6. Primary idiopathic restrictive cardiomyopathy
    A rare form of non-infiltrative myocardial disease with restrictive diastolic dysfunction. Characteristic is the absence of LVH and systolic dysfunction. It is often inherited and associated with skeletal myopathy. Usually, the disease arises sporadically, but can be inherited by an autosomal dominant type. The occurrence of a rigid ventricle can be a consequence of pathology
  7. Cardiomyopathy. Hypertrophic cardiomyopathy (cipher 142.0)
    The term "cardiomyopathy" refers to the state of unknown etiology, the most important signs of which are cardiomegaly and heart failure; From this name, heart diseases that result from damage to the valves, coronary artery disease, hypertension of the large and small circle of circulation are excluded. Etiology. Clinical and anatomical forms. Proposed
  8. Restrictive pulmonary disease
    Causes of restrictive lung pathology Causes of acute restrictive pathology: • edema of the lungs; • ???? ARDS; •????aspiration; • ???? neurogenic edema; • Overdose of opioids; • ???? congestive myocardial insufficiency; • ???? pleural effusion; •????pneumothorax; • Increase of the mediastinum; • ???? pneumomediastinum. Chronic lung diseases, leading to restrictive
  9. Restrictive pulmonary disease
    Restrictive diseases are characterized by a decrease in the extensibility of the lungs. Pulmonary volumes are below normal, while the volumetric flow rate during exhalation is not reduced. Thus, FEV1 and FVC are reduced, but the value of the ratio OFFh / FVC remains normal. Restrictive diseases include many acute and chronic pathological conditions of the lungs, as well as lesions of the pleura, chest wall, diaphragm and
  10. Obstructive and restrictive lung disease
    There are two types of diffuse lesions of the lungs. These are obstructive processes that mainly affect the airways and are characterized by increased resistance to air flow due to partial or complete obstruction at any level (from the trachea to the respiratory bronchioles) and restrictive processes, which are characterized by a reduced expansion of the lung parenchyma during inspiration and,
  11. Restrictive type ODN
    This type of ODN is characterized by a decrease in the surface of the alveolar membrane due to restrictive or restrictive effects on the lung parenchyma of various factors. They can be caused by both changes in the pulmonary parenchyma itself and extrapulmonary causes: lung atelectasis, hydrothorax, pneumothorax, diaphragmatic hernia, systemic lupus erythematosus, fibrosing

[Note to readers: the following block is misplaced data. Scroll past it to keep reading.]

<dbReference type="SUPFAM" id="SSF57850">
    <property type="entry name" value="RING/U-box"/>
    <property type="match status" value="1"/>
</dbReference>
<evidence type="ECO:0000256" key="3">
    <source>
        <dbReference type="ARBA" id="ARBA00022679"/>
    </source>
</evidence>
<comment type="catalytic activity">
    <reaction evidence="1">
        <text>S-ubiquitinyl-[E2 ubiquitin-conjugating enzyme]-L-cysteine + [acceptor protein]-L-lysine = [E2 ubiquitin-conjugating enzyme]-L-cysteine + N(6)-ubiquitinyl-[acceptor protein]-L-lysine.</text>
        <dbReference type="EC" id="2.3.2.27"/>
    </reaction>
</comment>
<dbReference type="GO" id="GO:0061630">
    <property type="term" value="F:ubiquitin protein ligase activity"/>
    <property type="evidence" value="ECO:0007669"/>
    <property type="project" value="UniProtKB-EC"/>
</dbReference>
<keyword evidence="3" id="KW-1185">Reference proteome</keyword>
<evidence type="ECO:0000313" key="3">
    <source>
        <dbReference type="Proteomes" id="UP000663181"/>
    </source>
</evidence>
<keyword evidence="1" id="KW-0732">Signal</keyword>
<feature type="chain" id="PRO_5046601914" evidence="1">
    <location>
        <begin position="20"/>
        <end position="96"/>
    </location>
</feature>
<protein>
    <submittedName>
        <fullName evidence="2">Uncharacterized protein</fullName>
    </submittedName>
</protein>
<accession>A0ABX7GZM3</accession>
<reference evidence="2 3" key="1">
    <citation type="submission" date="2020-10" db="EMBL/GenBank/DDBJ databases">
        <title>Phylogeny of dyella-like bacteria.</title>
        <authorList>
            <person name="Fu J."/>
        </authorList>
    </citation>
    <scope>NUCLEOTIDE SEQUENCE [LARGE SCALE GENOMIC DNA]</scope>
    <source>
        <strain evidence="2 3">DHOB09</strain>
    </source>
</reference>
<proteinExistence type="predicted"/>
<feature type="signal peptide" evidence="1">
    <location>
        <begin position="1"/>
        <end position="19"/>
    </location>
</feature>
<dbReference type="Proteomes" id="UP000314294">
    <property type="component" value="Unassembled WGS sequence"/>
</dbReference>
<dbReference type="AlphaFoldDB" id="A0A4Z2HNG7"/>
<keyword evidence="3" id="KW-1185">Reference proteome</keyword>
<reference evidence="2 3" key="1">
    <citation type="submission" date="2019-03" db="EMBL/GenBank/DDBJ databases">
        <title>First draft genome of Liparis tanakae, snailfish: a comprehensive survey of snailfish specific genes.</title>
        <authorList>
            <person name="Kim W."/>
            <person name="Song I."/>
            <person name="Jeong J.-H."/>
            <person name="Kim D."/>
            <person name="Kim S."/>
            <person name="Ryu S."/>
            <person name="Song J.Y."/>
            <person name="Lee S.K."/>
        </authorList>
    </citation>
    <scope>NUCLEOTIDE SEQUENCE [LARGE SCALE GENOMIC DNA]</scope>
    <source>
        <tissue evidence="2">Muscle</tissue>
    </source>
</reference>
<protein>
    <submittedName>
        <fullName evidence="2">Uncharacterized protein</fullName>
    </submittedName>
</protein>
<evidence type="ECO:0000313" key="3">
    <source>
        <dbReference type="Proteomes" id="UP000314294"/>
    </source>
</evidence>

12. Diffuse interstitial (infiltrative and restrictive) lung diseases
    In this section of the chapter, a collection of noncommunicable diseases, characterized mainly by diffuse and usually chronic changes, which mainly affects the stroma of the lungs, is considered. interstitial tissue of the alveolar walls consisting of the endothelial basement membrane and epithelial cells, collagen fibers, elastic structures, proteoglycans, fibroblasts,
  13. Cardiomyopathies
    142 142.0 Dilated cardiomyopathy 142.1 Obstructive hypertrophic cardiomyopathy (hypertrophic subaortic stenosis) 142.2 Other hypertrophic cardiomyopathy 142.3 Endomyocardial (eosinophilic) disease (endomyocardial tropical fibrosis, endocarditis of Leffler) 142.4 Endocardial fibroelastosis (congenital cardiomyopathy) 142.5 Other
  14. Cardiomyopathies
    The term "cardiomyopathy" was first used in 1957 to refer to a group of myocardial diseases of unknown etiology. In 1972, the following definition of cardiomyopathies was given: "Cardiomyopathy is an acute, subacute or chronic lesion of the cardiac muscle of unknown or obscure etiology, often combined with endocardial damage, and sometimes pericardium." This definition is accepted
    - myocardial damage of unknown or unclear etiology, in which cardiomegaly and heart failure are the dominant signs, excluding the processes of damage to valves, systemic and pulmonary vessels. Clinical classification 1. Congestive (congestive) cardiomyopathy, or primary myocardial disease. 2. Hypertrophic cardiomyopathy: a) without obstruction of the pathways
  16. Cardiomyopathy.
    Cardiomyopathies are myocardial diseases accompanied by cardiac dysfunction. In accordance with the classification proposed by the WHO Expert Committee (1995), the following are distinguished: dilated cardiomyopathy; hypertrophic cardiomyopathy; restrictive cardiomyopathy; arrhythmogenic right ventricular cardiomyopathy; unclassified cardiomyopathies; specific cardiomyopathies. Dilatational
    In recent years, cardiomyopathies have attracted increasing attention of cardiologists due to the fact that they became more often diagnosed and, apparently, their true frequency increased significantly. According to the conclusion of WHO, the name "cardiomyopathy" refers to a narrow group of myocardial lesions of unknown etiology, the most important manifestations of which are cardiomegaly and progressing cardiac
    Another group of noncoronogenic myocardial lesions, the most severe of all, both in terms of diagnosis and clinical manifestations, and in terms of treatment, is cardiomyopathy. At the suggestion of W.Brigden / 1957 / and J. Goodwin (1961), the term "cardiomyopathy" should consider independent primary forms of heart involvement of an unclear or controversial etiology with progressive adverse
  19. E.N. Amosov. Cardiomyopathy, 1999
    Terminology and classification of cardiomyopathies, their place among other myocardial diseases. Dilated cardiomyopathy. Hypertrophic cardiomyopathy. Fibroplastic parietal